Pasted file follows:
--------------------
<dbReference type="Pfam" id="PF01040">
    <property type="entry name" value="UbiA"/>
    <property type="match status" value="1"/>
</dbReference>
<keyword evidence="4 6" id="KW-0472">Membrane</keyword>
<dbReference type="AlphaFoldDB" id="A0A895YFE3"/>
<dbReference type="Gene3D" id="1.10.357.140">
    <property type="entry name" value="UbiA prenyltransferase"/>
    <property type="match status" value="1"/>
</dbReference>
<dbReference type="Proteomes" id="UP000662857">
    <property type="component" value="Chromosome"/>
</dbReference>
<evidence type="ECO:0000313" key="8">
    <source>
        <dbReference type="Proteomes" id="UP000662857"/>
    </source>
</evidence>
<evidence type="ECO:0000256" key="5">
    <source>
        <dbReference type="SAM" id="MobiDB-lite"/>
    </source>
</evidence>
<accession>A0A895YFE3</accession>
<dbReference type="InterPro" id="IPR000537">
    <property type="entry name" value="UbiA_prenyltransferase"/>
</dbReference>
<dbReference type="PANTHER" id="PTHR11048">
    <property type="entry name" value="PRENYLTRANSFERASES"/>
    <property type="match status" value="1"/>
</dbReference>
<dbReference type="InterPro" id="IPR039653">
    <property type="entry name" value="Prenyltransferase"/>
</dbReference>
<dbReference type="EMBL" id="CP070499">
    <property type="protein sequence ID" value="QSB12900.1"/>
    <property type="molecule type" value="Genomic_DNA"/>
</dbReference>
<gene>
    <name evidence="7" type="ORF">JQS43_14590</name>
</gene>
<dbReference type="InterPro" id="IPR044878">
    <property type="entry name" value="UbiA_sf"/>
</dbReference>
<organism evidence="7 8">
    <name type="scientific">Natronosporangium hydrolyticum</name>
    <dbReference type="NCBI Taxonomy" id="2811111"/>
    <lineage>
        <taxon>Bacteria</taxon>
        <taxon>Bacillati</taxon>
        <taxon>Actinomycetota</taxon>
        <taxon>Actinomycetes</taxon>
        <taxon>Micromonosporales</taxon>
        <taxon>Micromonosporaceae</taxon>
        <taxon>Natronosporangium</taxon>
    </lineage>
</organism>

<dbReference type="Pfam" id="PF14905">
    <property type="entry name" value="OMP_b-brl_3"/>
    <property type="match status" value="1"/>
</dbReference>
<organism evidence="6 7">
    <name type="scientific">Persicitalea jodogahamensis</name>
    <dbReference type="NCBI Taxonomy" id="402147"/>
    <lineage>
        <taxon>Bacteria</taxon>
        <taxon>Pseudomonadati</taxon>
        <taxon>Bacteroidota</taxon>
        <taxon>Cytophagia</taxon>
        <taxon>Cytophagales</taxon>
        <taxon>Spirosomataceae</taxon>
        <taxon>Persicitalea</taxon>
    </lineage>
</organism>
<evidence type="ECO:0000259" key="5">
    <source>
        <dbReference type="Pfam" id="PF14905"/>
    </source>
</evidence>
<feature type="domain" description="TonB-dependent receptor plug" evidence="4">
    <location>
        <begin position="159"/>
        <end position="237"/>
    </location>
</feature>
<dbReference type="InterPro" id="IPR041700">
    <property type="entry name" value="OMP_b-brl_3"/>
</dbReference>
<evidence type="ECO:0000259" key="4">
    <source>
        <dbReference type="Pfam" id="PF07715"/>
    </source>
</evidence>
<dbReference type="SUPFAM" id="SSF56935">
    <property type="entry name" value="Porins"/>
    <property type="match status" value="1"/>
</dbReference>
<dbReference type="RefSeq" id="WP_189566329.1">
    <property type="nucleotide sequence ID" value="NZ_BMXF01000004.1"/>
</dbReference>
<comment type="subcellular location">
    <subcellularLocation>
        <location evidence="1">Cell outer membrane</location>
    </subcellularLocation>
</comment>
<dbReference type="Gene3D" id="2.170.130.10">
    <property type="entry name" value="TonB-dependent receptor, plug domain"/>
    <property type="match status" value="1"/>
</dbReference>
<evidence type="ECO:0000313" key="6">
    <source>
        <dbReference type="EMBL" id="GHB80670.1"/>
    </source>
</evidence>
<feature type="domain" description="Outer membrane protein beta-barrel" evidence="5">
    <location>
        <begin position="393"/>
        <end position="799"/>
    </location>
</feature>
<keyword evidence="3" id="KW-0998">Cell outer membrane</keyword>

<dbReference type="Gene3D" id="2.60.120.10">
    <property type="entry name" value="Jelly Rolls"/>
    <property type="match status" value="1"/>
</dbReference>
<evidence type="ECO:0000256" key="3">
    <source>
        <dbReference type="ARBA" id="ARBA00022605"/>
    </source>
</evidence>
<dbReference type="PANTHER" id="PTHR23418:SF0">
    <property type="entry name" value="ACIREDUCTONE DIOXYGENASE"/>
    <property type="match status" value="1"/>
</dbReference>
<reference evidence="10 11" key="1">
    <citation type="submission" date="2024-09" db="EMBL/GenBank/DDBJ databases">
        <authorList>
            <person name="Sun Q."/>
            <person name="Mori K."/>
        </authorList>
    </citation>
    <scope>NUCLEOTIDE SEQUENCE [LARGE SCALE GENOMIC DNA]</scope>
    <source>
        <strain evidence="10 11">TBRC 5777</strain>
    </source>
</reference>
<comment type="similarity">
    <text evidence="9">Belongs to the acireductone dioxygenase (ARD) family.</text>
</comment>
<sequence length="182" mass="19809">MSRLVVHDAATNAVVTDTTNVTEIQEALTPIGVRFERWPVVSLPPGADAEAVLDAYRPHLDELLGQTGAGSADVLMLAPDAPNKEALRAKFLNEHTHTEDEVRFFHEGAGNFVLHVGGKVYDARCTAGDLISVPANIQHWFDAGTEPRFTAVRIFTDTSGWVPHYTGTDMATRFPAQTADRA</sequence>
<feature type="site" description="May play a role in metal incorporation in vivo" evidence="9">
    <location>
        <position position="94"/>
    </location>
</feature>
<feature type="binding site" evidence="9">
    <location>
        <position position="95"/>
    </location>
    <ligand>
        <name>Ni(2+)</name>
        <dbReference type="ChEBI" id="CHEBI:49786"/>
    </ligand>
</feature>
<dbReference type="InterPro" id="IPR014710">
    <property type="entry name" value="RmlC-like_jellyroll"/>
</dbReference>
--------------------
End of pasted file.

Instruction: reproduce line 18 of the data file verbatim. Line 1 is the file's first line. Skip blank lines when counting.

</evidence>